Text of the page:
A gift I wanted to believe could be found hidden among mother’s boxes.
The week long packing began.
Room after room my silent farewells to mother and who she was in this home.
Mother was the heart of our holidays and her kitchen.
Mother was one of a table full of honored pillars seated at the royal place we named the “senior table.”
Family to mom was remembering there was always room for one more person.
Mother’s fervent prayers, throughout the day and midnight hour, kept our family together.
Mother’s things and treasures filled a total of sixty-five boxes. I held the accumulation of mother’s life in my hands piece by piece and released them each with a personal good-bye to the bottom of another box.
Now these boxes would find a new home in storage until mother was able to let them go herself; boxes hiding a piece of our mother’s heart in these closed and stored chapters of her life.
All of mother’s rooms; in all of mother’s belongings and I never found that “needle in the haystack”; what didn’t I see among mother’s boxes, what did I miss?
That “knowing” in me kept pressing and pulling those heartstrings of mine as a prompting to keep looking, keep asking the questions.
Two years later with mother’s blessing, her sixty-five boxes found their way out of storage and into my house to be emptied, contents individually pictured and itemized on a spreadsheet for these belongings to be chosen and disbursed to family.
Here we go again; the hello’s and good-byes of mother’s things.
Once again I pray,
“Lord, is there anything in these boxes you want me to have?”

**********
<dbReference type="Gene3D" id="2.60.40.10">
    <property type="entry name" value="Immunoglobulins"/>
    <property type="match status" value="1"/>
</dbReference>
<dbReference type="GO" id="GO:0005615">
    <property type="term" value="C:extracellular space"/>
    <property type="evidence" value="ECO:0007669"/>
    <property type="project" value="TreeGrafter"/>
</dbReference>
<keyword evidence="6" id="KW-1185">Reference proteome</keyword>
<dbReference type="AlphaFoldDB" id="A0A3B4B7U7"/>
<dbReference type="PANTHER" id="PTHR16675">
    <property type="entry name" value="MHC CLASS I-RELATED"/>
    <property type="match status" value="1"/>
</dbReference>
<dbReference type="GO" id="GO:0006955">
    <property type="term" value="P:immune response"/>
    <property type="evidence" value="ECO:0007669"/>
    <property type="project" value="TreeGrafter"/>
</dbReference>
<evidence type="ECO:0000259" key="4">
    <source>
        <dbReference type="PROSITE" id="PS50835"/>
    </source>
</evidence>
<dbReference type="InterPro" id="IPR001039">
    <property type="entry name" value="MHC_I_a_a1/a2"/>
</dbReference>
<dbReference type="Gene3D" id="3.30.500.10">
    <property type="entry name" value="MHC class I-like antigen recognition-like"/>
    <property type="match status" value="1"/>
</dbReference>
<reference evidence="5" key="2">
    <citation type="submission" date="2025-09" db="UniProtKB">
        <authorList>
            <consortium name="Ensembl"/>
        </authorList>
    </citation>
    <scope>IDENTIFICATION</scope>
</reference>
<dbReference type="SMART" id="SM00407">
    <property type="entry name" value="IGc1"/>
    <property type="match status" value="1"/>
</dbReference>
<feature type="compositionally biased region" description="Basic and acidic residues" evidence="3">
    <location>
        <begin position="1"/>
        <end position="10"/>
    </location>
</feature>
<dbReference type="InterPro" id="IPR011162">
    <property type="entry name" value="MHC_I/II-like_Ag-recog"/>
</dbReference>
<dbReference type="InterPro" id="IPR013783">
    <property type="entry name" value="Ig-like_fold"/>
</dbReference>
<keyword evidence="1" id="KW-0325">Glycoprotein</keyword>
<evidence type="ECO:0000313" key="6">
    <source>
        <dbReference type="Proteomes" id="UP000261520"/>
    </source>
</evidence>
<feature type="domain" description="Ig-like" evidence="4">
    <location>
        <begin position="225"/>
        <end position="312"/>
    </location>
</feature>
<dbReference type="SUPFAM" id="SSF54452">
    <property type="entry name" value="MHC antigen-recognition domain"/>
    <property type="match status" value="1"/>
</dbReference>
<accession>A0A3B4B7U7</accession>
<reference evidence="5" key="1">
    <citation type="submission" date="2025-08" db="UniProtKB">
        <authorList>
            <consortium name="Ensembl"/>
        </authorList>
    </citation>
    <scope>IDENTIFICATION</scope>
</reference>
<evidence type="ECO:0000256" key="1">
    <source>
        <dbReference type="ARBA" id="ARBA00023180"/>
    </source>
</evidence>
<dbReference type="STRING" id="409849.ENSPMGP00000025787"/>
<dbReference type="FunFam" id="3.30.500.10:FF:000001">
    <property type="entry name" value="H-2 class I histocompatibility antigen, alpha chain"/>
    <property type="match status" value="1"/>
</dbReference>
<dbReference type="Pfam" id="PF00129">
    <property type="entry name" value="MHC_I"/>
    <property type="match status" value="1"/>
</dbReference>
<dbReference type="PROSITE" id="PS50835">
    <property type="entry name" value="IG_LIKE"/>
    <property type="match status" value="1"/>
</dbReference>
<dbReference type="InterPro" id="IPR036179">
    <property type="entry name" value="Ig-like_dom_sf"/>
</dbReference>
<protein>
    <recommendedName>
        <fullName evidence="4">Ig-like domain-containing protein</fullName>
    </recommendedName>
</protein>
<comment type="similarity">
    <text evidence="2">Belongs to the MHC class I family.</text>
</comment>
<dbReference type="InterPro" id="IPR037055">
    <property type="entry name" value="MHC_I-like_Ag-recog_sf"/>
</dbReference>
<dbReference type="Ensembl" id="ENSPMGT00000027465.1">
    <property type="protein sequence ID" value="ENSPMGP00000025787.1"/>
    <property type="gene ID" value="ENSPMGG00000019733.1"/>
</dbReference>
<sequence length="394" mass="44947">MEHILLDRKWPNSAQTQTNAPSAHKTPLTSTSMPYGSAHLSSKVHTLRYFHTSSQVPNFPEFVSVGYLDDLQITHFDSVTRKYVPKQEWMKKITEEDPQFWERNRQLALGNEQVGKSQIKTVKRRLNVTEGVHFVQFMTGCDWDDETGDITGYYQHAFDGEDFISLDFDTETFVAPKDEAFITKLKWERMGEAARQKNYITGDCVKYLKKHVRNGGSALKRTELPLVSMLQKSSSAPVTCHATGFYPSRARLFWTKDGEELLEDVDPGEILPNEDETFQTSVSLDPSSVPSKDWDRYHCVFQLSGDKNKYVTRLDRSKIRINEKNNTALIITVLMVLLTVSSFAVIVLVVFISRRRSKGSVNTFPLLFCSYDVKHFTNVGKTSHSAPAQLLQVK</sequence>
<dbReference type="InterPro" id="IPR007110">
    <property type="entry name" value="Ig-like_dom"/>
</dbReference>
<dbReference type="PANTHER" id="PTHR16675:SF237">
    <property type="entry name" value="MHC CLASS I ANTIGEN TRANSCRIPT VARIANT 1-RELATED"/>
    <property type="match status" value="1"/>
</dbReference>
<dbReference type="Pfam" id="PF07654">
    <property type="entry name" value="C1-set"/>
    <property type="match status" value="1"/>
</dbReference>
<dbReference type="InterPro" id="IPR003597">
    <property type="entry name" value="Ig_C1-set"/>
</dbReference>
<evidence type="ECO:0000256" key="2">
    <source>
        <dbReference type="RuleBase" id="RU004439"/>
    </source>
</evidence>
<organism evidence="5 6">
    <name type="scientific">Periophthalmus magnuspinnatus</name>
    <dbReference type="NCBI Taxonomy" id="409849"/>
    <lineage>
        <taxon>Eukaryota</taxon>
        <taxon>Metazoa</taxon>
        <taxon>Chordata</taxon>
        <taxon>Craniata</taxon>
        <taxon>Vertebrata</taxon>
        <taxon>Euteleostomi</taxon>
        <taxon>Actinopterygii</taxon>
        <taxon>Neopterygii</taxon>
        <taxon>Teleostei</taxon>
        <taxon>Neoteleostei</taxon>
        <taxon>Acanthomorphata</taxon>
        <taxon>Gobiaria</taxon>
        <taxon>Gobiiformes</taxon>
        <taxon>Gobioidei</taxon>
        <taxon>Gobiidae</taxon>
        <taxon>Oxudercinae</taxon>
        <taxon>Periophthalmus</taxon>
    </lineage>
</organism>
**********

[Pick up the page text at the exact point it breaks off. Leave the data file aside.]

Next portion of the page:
Two years hadn’t faded my memory of mother’s boxes.
Like old friends I knew them well, by name, by history.
“Lord, is there anything?”
One by one, box after box, finding their way to the front of the line to be emptied.
Bittersweet as the last remaining chapter of mother’s life in box sixty-five is about to become a new book on somebody else’s shelf.
“Lord, open my eyes to see.”
“Is there anything here for me?”
Held in my hands was the last remaining treasure among mother’s boxes.
An old jewelry box filled with mother’s mismatched pieces of costume necklaces, earrings, rings and broaches, jewelry I remember mother wearing vividly when I was growing up. A jewelry box displayed on her bedroom dresser, a familiar piece I cleaned for decades as mother’s housekeeper. I knew it well.
The hidden finds inside this jewelry box rewind the 8mm collections of me as a child playing dress up with mother’s baubles and beads.
For the final time I prayed,
“Lord, is there anything here you want me to have?”
“If so, open my eyes to see.”
I sigh…I take a breath…There it was.
Like an old photograph buried in the dust of time prompting a double-take and closer view, I stopped in the moment to remember.
Held in my hands a gift from God, bewildered I hadn’t noticed it during my years as mother’s housekeeper, even more bewildered this gift was in plain sight during the packing.
A sweet sixteen present from her mother and father,
A birthday celebration for my mother,
A beautiful watch with the inscription and sentiment I had never read before,
“To Our Loving Daughter”.
Beholding this gift up close I knew without question,
God didn’t want to give me treasures,
God wanted to give me words,
God longed to breathe these words of affirmation upon my life,
“To Our Loving Daughter.”
Most endearing of all was the phrase,
Our, received as two people, my mother and father; my heavenly Father.
To be loved, to be known and referred as daughter.
To celebrate her life.
After talking with mother about the watch I discovered and its significance in her life, she expressed a desire to share its sentiment and pass this gift onto me.
“Lord, I am forever grateful you knew what I needed even while I was unaware.”
“You completed this “mother-daughter” sentence with a heart emoji, a kiss of the heart, a gift of affection, an inscription and sentiment, a love letter simply written for which I cherish more than you know,”
“To Our Loving Daughter”.